Autonomy gives team members a sense of ownership and control over their work. They feel empowered to make decisions, set goals, and determine how to approach their tasks. This sense of ownership provides a stronger sense of responsibility and commitment, motivating employees in the workplace to take initiative and be accountable.
Career development is another important consideration when deciding how to motivate your team. This goes beyond promotions. Skills training, workshops, and courses help employees acquire new knowledge relevant to their roles and future career aspirations. Offering opportunities for continuous learning and professional development demonstrates your investment in employees’ growth. This can boost motivation in the workplace because it gives employees a stronger sense of clarity and purpose.
Seventy-nine percent of employees in a survey by Glassdoor said they would prefer additional benefits over pay raises. Comprehensive benefits, such as high-quality mental health benefits, retirement plans, and health insurance, may motivate an employee by providing a sense of security. This can alleviate stress and enhance peace of mind so employees can focus on performing well.
Ensuring that workers have the resources they need to do their jobs is crucial for employee motivation. When employees have access to essential tools, equipment, technology, and resources, they can work more effectively. This increased efficiency and productivity not only breeds a sense of accomplishment but also fuels worker motivation because employees have the resources they need to meet their goals.
Having well-established systems in place, such as clear workflows and transparent communication, can also positively affect employee motivation. When employees know how to navigate their tasks and where to seek guidance, it creates a sense of empowerment and enables them to perform at their best. Conversely, a lack of transparency and unclear processes can be demotivating, leaving individuals feeling uncertain and hindered in their work.
Knowing what motivates you to do a good job and maintain a high level of work motivation is essential for personal growth, job satisfaction, and overall productivity. However, there are times when motivation wanes, and finding ways to stay motivated at work becomes difficult. If you find yourself with no motivation to work, try these tactics.
Establish clear, specific, and achievable goals for yourself. Having well-defined objectives gives you a sense of purpose and direction, and helps you stay motivated as you strive to accomplish them.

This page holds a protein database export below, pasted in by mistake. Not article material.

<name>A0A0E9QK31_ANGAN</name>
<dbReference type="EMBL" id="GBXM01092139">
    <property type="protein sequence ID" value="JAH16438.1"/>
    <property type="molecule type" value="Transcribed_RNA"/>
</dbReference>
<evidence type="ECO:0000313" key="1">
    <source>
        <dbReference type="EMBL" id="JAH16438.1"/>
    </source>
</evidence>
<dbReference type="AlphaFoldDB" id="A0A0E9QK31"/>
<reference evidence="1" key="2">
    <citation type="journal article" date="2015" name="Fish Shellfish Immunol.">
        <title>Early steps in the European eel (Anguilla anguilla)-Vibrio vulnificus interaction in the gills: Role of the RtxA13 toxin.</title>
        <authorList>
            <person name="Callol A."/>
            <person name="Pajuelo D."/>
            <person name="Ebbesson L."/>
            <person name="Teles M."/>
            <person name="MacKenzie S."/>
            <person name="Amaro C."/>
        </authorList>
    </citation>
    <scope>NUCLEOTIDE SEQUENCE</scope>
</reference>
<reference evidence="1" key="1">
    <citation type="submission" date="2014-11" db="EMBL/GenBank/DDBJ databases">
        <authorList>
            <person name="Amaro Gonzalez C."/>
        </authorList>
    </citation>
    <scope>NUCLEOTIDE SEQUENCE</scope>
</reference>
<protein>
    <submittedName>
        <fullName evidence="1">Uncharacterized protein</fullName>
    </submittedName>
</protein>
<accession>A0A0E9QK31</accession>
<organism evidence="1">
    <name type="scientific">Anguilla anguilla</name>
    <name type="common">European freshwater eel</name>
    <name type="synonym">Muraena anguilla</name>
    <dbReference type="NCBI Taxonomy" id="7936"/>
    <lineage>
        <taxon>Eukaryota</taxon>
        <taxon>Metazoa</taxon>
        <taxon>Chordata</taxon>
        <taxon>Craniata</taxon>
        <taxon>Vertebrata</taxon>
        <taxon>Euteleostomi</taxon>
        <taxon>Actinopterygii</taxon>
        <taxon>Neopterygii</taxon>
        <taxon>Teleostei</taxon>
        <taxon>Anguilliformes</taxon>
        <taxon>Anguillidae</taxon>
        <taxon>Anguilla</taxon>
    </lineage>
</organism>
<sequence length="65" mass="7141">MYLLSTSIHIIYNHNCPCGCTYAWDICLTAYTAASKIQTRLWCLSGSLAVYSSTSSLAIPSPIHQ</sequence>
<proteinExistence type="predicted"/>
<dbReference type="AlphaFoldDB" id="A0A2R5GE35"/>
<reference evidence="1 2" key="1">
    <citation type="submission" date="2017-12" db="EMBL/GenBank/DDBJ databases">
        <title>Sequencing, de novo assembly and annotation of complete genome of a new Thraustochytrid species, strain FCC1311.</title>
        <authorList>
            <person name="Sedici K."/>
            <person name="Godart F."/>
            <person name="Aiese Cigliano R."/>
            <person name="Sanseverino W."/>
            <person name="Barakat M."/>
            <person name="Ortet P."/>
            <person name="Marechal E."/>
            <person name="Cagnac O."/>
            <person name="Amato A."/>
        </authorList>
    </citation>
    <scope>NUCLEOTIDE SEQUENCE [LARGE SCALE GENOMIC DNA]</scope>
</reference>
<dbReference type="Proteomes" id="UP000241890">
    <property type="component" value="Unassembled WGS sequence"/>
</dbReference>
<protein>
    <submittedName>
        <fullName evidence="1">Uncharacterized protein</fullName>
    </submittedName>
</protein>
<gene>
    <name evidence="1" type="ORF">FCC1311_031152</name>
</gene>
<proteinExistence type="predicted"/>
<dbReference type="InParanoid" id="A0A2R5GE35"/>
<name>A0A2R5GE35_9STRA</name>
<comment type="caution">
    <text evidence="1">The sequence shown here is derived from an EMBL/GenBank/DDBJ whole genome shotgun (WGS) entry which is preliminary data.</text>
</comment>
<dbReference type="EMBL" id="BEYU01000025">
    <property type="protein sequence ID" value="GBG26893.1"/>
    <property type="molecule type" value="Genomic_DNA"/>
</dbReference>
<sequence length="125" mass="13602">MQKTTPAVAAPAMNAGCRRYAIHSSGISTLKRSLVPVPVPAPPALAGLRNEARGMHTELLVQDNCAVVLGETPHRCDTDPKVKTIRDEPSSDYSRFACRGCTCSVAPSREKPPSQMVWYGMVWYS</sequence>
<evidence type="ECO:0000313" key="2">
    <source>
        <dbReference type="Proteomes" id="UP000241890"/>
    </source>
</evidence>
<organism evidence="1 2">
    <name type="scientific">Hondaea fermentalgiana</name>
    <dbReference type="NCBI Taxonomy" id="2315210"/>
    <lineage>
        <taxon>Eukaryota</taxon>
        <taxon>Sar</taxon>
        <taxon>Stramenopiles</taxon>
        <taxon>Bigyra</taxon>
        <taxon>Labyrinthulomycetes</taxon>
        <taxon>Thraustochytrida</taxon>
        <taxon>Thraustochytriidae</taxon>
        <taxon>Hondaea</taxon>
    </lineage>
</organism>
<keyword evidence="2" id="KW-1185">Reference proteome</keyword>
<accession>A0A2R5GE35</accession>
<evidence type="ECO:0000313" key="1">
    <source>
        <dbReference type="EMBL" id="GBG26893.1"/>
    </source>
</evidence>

Large tasks can sometimes feel overwhelming and demotivating. Break them down into smaller, more manageable steps. Focus on completing each step, which provides a sense of progress and achievement, and keeps you motivated to keep going.
Acknowledging your progress and achievements, no matter how small, can boost your motivation at work and self-confidence. Treat yourself to a yoga class, time with a friend, or a special coffee drink when you finish a challenging project.
Engage in ongoing learning and development. Seek out opportunities to gain new skills, expand your knowledge, and stay up-to-date in your field. Learning and growth contribute to a sense of personal fulfillment and motivation for work.
Connect with the larger purpose and meaning behind your work. Understand how your contributions make a difference and positively impact others or the organization. When you see the significance of your efforts, it can be highly motivating.
Taking regular breaks throughout the day and engaging in self-care activities helps you maintain energy, focus, and work motivation. Prioritize your well-being by incorporating activities such as exercise, meditation, or hobbies into your routine.
Engaging with colleagues, seeking support when needed, and actively collaborating on projects can have a transformative impact on your motivation at work. Reach out to people, start social groups, or join existing ones. These can be invaluable sources of inspiration and motivation at work when you need a boost to stay engaged.
Embrace challenges as growth and learning opportunities. Reframe setbacks as valuable lessons rather than failures. By adopting a growth mindset, you can maintain resilience and a willingness to overcome obstacles.
If you’re struggling to figure out what motivates you to do a good job at work, a career or mental health coach may help. They can serve as a sounding board, asking questions that help you identify what you’ve liked doing in the past and what motivates you at work. By aligning work with personal values and aspirations, you can find greater fulfillment.
Talk to your manager if you feel comfortable doing so. They may be able to adjust things that zap your motivation. Have a conversation about what interests you and ask if they have opportunities in those areas.
Seek out mentors, colleagues, or peers who you admire for their exceptional work. Cultivating these relationships through formal mentoring programs or informal connections allows you to tap into their wisdom and insights. By learning from their experiences and accomplishments, you can gain valuable inspiration and guidance to fuel your own work motivation.
Having a fulfilling life outside of work plays a role in how we show up and engage within our professional environment. By investing in hobbies, community activities, friendships, and family relationships, we create grounding influences that positively impact our work life. When we bring our whole selves to work, nourished by these outside influences, we enhance our overall satisfaction and motivation at work.
Employee motivation can be a key to extraordinary business results. Understanding what truly drives and inspires employees is essential for creating a thriving and productive work environment. By cultivating a culture that values employee well-being, provides growth opportunities, and fosters meaningful connections, employers can unleash the full potential of their workforce.